City, county take bids monthly for asphalt

Thursday, October 16, 2008 | 4:21 p.m. CDT; updated 4:43 p.m. CDT, Thursday, October 16, 2008

COLUMBIA — The high price of oil is not only affecting the cost of filling up your gas tank but the upkeep of roads as well.

Beginning in September, because of the uncertain nature of the price of oil used in asphalt, both the city of Columbia and Boone County began to take bids from construction companies for asphalt supply on a month-to-month basis rather than quarterly.

From July through September, both governments paid $45.20 a ton; for October, they paid $59 a ton.

These bids apply to repairs and patching of roads but not for repaving entire roads.

“We have to project in 2008 for 2009, and taking bids on a monthly basis makes budgeting somewhat of a guessing game. We have to try and predict what the market will do,” said Chip Estabrooks of the Boone County Public Works Department. “We’ll have a fixed number of dollars, so if (the) price goes up, it could impact the amount of repairs we could make.”

The portion of asphalt that has caused the prices to rise is the oil used in it.  Known as bitumen, it is a heavy, tar-like substance made from decomposed organic materials.

The shorter-term bidding came out of a meeting the city and county had with APAC and Christensen Construction Company in which the firms said they would be unable to guarantee a price for more then a month in advance.

“It allows for a competitive situation between vendors and gives the city the best price in the current market situation,” said Marilyn Starke , purchasing agent for the city.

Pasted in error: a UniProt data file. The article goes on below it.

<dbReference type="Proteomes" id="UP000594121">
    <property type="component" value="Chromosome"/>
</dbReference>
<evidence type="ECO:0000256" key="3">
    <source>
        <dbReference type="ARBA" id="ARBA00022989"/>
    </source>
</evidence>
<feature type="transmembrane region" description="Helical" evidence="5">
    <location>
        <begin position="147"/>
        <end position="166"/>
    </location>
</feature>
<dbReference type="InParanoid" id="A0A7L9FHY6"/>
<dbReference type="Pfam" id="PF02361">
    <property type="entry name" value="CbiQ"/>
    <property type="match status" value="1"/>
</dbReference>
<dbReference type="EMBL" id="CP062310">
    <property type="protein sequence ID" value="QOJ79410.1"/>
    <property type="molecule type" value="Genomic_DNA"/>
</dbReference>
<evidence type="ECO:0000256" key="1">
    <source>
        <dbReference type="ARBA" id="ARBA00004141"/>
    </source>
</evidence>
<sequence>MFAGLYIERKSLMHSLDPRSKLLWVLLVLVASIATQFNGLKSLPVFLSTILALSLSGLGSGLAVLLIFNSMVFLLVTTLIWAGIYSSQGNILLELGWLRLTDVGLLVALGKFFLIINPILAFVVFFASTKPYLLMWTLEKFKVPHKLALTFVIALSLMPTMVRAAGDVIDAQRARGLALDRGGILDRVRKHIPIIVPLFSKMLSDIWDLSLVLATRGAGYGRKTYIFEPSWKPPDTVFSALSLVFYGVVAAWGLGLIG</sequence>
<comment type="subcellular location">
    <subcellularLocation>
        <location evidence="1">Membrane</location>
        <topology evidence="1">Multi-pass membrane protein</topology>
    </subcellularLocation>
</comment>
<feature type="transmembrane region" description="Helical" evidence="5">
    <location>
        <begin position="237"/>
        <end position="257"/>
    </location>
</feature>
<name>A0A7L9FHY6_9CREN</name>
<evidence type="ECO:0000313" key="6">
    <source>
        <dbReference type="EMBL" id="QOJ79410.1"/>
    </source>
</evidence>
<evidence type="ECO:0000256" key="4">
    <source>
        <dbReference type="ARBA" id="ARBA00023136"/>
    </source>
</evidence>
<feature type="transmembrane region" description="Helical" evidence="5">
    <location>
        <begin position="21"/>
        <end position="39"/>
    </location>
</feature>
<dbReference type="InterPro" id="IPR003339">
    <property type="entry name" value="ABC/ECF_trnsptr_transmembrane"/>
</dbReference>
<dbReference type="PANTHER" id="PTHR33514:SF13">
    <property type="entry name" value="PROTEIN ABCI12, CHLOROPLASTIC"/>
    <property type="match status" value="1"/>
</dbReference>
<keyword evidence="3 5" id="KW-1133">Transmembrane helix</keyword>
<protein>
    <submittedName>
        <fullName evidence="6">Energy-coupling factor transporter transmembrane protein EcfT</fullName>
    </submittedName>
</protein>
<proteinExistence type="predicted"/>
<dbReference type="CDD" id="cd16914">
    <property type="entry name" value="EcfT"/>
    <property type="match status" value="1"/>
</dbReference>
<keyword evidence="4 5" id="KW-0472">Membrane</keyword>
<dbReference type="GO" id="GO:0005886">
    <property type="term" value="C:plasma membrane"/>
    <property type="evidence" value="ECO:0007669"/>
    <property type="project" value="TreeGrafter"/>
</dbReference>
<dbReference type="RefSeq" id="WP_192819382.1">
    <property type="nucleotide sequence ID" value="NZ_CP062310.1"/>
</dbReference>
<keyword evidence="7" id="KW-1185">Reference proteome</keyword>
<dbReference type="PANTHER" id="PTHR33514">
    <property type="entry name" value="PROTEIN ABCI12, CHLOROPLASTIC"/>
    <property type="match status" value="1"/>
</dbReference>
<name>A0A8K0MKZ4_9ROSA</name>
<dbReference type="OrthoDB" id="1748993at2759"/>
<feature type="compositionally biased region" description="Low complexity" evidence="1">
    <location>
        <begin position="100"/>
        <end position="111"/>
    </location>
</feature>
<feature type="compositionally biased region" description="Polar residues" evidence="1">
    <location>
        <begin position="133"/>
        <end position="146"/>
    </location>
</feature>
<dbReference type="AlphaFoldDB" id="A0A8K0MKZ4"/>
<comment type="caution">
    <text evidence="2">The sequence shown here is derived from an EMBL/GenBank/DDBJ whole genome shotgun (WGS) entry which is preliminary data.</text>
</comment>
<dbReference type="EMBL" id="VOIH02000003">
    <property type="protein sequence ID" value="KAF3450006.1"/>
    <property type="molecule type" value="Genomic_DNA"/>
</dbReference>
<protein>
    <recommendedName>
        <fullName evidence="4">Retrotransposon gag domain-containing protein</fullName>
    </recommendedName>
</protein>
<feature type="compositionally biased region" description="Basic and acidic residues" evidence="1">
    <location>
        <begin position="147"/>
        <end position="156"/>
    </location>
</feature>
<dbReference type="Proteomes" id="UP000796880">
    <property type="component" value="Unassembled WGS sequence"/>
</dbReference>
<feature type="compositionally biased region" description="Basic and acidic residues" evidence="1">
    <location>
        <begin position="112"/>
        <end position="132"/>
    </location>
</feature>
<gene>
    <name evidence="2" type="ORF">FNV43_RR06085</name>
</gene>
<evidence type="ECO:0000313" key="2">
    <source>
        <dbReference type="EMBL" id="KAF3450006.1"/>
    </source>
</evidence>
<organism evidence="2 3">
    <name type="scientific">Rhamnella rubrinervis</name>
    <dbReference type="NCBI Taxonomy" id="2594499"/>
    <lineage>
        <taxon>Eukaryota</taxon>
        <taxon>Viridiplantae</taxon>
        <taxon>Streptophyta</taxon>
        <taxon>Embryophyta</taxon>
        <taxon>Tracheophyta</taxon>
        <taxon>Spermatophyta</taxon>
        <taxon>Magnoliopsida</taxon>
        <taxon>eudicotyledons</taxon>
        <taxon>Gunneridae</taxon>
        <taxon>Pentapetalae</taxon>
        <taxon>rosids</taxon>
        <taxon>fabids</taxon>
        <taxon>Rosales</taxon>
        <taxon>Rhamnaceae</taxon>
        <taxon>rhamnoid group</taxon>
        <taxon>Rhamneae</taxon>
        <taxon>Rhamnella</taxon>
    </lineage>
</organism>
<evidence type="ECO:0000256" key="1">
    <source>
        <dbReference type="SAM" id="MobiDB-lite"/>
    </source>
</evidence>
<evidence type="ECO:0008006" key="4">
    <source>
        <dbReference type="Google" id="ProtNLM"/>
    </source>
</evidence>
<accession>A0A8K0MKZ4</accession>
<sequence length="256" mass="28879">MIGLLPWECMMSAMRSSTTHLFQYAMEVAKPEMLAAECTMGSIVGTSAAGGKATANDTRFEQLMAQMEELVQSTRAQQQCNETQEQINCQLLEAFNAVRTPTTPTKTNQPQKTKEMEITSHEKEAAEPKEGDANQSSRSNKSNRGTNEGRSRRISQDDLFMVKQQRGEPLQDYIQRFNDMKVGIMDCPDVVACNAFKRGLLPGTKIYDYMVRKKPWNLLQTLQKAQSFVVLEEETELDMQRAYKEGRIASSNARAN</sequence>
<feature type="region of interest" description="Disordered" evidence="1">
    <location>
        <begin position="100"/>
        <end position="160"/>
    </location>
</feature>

Rob Christensen, owner of Christensen Construction, said the situation has caused instability for his business.

“In the old days, you bought material and you made an agreement with the oil companies for the long term. Now, I don’t know the price that I pay for my raw materials more then 30 days out,” Christensen said.

Christensen said that his business was down slightly this year but was unsure if the cause was the high price of oil or the economy.

“One positive is it’s increased the use of recycled materials in asphalt,” Christensen said.

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Jason Herskowitz October 28, 2008 | 6:11 p.m.

Yet another example of the price of oil affecting some of the more unnoticed things in our life. Although the article doesn't go into too much detail as to whether these recycled materials will affect the quality of ashpalt

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